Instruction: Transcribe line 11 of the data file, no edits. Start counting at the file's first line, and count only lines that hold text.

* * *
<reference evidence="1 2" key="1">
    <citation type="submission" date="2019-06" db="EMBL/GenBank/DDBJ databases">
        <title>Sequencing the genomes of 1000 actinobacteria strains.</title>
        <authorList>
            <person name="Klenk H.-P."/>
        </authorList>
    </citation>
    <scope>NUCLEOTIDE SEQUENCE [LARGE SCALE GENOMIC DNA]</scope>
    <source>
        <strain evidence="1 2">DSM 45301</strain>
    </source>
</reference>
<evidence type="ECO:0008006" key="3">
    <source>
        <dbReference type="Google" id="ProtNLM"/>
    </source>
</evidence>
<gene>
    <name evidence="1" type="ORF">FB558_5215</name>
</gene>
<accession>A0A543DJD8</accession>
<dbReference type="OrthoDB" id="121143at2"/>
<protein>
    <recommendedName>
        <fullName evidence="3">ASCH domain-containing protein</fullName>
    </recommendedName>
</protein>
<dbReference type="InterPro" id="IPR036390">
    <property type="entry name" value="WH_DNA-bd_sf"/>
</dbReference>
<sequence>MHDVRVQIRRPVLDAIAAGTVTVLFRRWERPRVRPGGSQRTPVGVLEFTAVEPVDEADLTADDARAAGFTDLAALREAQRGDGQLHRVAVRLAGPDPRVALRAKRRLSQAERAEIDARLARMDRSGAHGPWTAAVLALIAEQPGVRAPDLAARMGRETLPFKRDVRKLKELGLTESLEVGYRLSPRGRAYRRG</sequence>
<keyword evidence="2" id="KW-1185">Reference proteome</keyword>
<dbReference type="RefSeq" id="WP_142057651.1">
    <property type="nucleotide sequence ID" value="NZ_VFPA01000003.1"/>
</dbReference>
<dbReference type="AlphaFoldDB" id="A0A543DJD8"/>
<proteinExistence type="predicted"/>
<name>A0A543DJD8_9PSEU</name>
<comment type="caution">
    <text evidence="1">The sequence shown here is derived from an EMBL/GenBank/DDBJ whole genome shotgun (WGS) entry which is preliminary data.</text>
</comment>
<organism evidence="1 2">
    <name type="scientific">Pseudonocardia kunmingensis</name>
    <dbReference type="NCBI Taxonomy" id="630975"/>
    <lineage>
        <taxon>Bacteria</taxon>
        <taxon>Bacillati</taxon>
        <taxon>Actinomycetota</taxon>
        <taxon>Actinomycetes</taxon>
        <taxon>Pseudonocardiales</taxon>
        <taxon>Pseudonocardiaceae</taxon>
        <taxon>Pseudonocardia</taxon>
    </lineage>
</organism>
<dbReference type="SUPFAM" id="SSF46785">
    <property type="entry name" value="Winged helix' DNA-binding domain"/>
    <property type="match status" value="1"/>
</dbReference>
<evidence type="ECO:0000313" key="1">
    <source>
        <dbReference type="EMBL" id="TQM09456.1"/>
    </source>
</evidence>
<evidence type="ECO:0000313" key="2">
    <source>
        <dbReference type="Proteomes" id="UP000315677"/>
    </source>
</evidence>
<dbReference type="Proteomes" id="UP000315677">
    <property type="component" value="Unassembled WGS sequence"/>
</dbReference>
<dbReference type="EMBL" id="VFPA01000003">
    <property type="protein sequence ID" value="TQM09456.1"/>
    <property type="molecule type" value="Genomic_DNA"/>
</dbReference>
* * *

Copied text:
    </source>